In 2001, my wife and I were gifted with 10 days in South Africa and Botswana. Our generous host was Horst Brunner, the former owner of The Lodge on Lake Lure. Hosted in Johannesburg and beautiful Cape Town and for photo safaris in two bush camps in Botswana’s Okavango Delta, we were truly excited and invigorated.
As we were preparing to embark on our trip, Horst asked if there was anything special we wanted to do in South Africa. I responded that I would like to meet Nelson Mandela and Archbishop Tutu. As it turned out, President Mandela was in a hidden location and under armed guard protection for his safety. Seeing him was out of the question, but with Archbishop Tutu, the news was better.
Mr. Brunner asked his administrative assistant, Lavinia Brown in Johannesburg, to see if she could arrange a brief meeting with the Archbishop. I realized, of course, just how presumptuous it was of me to even think that possible. However, on Thursday afternoon, Horst received a call telling us that there was an outside chance that we might get to see him, although a private audience with him was out of the question.
Perseverance and persistence, however, paid off. When I stated to Ms. Brown on the phone how eager I was to see him, if only for a minute, she promised to “make a plan,” as South Africans are prone to say, and she did. She informed me that on Friday at noon, there would be a service of the Mass in the St. Peter and St. Paul Chapel at St. George’s Cathedral in Cape Town, and sometimes Archbishop Tutu was in attendance during that service. It would be worth a try.
We were there 30 minutes early, took seats close to the altar, and awaited the arrival of Archbishop Tutu to officiate at the service. Inasmuch as he was the highest-ranking cleric in South Africa, we merely assumed that he would be the officiant. Shortly before noon, a young Black priest appeared and began preparing the altar for the service. I assumed he was getting things in readiness for Archbishop Tutu. Suddenly, however, the young priest called us to order and began the Mass. Needless to say, I was disappointed, even indulging in a few minutes of pouting. After a moment, though, I chided myself for my attitude, realizing I should never come to the Lord’s Table just to see another human being, but rather to receive the gifts of grace. Having given myself the needed attitude adjustment, I threw myself fully into that ancient and beautiful rubric.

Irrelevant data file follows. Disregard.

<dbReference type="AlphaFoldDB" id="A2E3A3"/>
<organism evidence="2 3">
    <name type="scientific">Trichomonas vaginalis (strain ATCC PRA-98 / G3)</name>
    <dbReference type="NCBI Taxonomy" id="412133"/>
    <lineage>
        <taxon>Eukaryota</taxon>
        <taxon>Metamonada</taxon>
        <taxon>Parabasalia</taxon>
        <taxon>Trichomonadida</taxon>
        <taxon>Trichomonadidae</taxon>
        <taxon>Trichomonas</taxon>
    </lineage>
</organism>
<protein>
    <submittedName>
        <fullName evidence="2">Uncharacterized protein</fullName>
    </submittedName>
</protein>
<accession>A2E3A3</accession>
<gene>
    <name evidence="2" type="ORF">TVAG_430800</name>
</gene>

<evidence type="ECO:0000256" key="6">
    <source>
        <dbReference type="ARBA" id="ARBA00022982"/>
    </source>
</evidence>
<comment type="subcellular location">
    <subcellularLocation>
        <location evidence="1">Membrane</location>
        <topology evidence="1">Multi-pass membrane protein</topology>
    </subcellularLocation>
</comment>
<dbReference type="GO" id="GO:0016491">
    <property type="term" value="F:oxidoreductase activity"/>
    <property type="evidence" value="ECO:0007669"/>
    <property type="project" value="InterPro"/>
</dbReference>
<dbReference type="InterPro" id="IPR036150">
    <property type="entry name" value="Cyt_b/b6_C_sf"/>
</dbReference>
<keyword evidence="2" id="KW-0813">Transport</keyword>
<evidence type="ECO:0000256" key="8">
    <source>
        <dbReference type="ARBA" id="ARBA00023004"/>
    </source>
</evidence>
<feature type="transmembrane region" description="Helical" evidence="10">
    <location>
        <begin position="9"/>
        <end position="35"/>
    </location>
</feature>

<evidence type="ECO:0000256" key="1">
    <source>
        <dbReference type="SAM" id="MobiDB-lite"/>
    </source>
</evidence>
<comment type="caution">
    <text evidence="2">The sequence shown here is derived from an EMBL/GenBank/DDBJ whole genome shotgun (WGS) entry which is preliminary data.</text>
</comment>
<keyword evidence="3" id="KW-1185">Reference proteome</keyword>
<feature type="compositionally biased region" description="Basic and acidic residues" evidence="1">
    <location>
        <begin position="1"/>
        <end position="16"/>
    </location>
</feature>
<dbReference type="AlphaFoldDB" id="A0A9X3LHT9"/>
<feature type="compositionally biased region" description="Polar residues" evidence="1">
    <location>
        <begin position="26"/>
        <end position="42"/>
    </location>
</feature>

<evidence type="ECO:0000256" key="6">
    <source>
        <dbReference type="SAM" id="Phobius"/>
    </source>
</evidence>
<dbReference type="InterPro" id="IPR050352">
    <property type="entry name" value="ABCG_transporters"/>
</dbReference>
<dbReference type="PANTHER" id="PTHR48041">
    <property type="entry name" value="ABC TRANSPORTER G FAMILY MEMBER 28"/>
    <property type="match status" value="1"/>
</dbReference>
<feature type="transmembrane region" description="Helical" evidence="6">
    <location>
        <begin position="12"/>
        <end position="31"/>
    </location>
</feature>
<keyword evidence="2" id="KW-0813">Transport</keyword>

About two-thirds of the way into the service, we were instructed to share in “The Passing of the Peace.” There were fewer than two dozen of us, so we were able to walk about and greet every other worshipper. I had spoken to eight or 10 others when I turned to face a rather nondescript little man in a T-shirt, blue jeans, and sneakers. He was short, had close-cropped hair, and wore gold-rimmed reading glasses. We briefly faced each other, shook hands, and wished each other God’s peace, before turning away to greet others.
As we did so, it suddenly dawned on me that I had just greeted and shaken hands with none other than the winner of the 1984 Nobel Peace Prize. That humble, unassuming little man was, in fact, Desmond Tutu, the Archbishop of Georgetown and all of South Africa. Incredible to me was the fact that this wearer of blue jeans, T-shirt, and sneakers was a world-class Christian, a widely-acclaimed lover of souls, a Nobel Peace Prize winner, and the Chairman of the Truth and Reconciliation Commission, appointed by Nelson Mandela to help South Africa begin healing from the terrible ordeal of decades of demeaning and sometimes murderous Apartheid. Archbishop Tutu had indeed been part of the celebration of the Mass that day, but not in the regal trappings of the office he served so nobly, but in the everyday garb of the common man.
An Archbishop in jeans, sneakers, and a T-shirt, you say? It is not as preposterous as it seemed to us that day in Cape Town, for that One in whose train Desmond Tutu sought to follow declared, “He that would be greatest among you, let him become a servant of all. He, too, with towel and basin; He, too, riding humbly on a donkey; He, too, disguising well His nobility, attained greatness through humble service to others. Let us follow in His train.